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Where Obamacare Ends and Private Insurers Begin Where Obamacare Ends and Private Insurers Begin Where Obamacare Ends and Private Insurers Begin Where Obamacare Ends and ...

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Health Care

Where Obamacare Ends and Private Insurers Begin

The White House has always promised the ACA isn’t a government takeover of health care. They’re about to find out if anyone believes them.

photo of Sophie Novack
December 12, 2013

Health and Human Services Secretary Kathleen Sebelius promised Wednesday that the back-end problems of HealthCare.gov would be resolved in time for the insurance coverage taking effect on Jan. 1, setting another high bar for the administration as it attempts to recover from Affordable Care Act's rocky rollout.

"We certainly have a plan—and we have vetted it and discussed it with insurers—that they are very comfortable with to get them their reimbursement," Sebelius said at the House Energy and Commerce Committee hearing on the status of Obamacare implementation.

 

With front-end enrollment on the federal website functioning much better after the administration's self-imposed Dec. 1 deadline, attention has increasingly turned to the site's critical back end, which sends health care shoppers to the insurers that will ultimately provide them with coverage.

Errors in consumer data forms sent to insurers, combined with the fact that much of the payment system is still being built, have raised concerns about the interaction between the federal website and insurance companies. If those interactions go awry, some insurance shoppers may be given the impression they're covered without having been fully enrolled.

However, Sebelius assured the committee Wednesday that the system improvements are continuing.

At HealthCare.gov's launch, the error rate for such forms was around 25 percent. Now, that error rate has dropped to about 10 percent. Sebelius said that HHS is currently hand-matching consumer and insurer records to catch errors in the automated system.

"There's a manual workaround, I would say, for virtually everything that isn't fully automated yet," Sebelius said. "It is in place, it just will be manual until the automation is fully complete and we've tested it and make sure it works. But in the meantime, the payment system will absolutely go forward."

But trying to explain the website's back-end functioning takes the administration into sticky territory, as officials try to draw a line between the Affordable Care Act and private insurers—a task made particularly difficult after years of critics claiming the law is a "government takeover" of health care.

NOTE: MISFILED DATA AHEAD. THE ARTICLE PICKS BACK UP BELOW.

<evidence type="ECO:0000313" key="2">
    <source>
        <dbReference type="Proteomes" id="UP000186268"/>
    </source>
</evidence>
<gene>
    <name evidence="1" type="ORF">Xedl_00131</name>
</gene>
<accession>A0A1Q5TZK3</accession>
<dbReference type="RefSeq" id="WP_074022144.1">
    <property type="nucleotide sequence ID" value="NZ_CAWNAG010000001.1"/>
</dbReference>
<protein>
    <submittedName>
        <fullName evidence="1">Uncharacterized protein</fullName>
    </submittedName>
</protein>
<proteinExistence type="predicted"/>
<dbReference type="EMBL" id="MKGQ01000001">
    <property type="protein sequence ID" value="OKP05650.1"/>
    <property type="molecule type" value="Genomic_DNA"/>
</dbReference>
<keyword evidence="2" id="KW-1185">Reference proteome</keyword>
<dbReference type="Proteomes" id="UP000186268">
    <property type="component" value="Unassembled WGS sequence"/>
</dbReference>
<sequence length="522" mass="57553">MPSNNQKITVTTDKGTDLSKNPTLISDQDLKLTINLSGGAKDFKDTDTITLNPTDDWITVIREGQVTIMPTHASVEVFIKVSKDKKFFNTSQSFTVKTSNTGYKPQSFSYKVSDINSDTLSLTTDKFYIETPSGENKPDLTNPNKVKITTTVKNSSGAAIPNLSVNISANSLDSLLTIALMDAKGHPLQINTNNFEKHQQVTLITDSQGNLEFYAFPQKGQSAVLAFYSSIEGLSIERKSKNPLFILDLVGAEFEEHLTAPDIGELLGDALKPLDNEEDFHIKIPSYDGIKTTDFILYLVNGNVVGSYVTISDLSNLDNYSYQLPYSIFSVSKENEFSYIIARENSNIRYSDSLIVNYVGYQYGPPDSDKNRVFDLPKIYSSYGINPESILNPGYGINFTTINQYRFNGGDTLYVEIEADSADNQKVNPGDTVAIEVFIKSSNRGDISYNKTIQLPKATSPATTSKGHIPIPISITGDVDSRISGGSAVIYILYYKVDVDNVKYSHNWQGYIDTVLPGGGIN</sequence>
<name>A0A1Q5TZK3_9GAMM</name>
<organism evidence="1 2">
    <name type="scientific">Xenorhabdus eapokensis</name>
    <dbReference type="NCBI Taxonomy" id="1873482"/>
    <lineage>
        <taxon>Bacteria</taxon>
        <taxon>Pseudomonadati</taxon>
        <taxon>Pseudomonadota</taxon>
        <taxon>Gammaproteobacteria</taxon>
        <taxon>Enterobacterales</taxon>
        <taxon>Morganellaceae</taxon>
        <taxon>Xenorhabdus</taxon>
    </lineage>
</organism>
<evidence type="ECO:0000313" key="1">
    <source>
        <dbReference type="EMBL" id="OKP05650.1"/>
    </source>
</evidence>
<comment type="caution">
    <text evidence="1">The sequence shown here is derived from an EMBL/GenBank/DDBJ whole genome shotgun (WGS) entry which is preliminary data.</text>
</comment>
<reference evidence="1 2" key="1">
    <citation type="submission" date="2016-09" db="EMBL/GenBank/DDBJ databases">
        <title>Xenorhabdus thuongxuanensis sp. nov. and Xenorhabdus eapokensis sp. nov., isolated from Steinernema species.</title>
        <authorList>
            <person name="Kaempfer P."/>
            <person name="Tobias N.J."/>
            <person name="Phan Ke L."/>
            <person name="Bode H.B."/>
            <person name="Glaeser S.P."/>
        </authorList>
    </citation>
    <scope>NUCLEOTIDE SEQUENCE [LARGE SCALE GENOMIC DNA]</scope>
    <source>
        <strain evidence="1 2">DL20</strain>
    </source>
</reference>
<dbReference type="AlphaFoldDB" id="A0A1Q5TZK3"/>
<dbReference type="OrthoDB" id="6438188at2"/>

The exchanges, after all, are not insurance providers. Instead, they are portals through which private citizens can—and, unless they want to pay a fine, must—buy insurance from private insurance companies.

After enrolling in the website, individuals are insured once they have selected their plan and paid their premium to the insurance company. Insurers will then receive a tax credit and cost-sharing reimbursement for eligible consumers starting in mid-January, according to Sebelius.

That distinction caused no shortage of confusion and contention at the secretary's Hill appearance Wednesday.

"What if that patient doesn't make the premium payment?" asked Rep. Michael Burgess, R-Texas. "You said they're covered Dec. 23, but they never write the check. They never make the payment."

Sebelius responded: "Then they're not covered. They are not enrolled. We did not take over the private insurance market. People will purchase insurance from insurance companies."

But even as the administration struggles to draw the line, their own method of measuring participation in the exchanges further muddies the waters.

When HHS reports the exchange enrollment numbers, it includes those individuals who have selected a plan but not yet paid as enrolled. HHS maintains that this is because the government's role in the process ends once the consumer chooses a plan, at which point they work directly with the insurance company.

But it is also a political expediency, as a narrow definition would further lower enrollment numbers at a time when the administration is already lagging far behind its goals.

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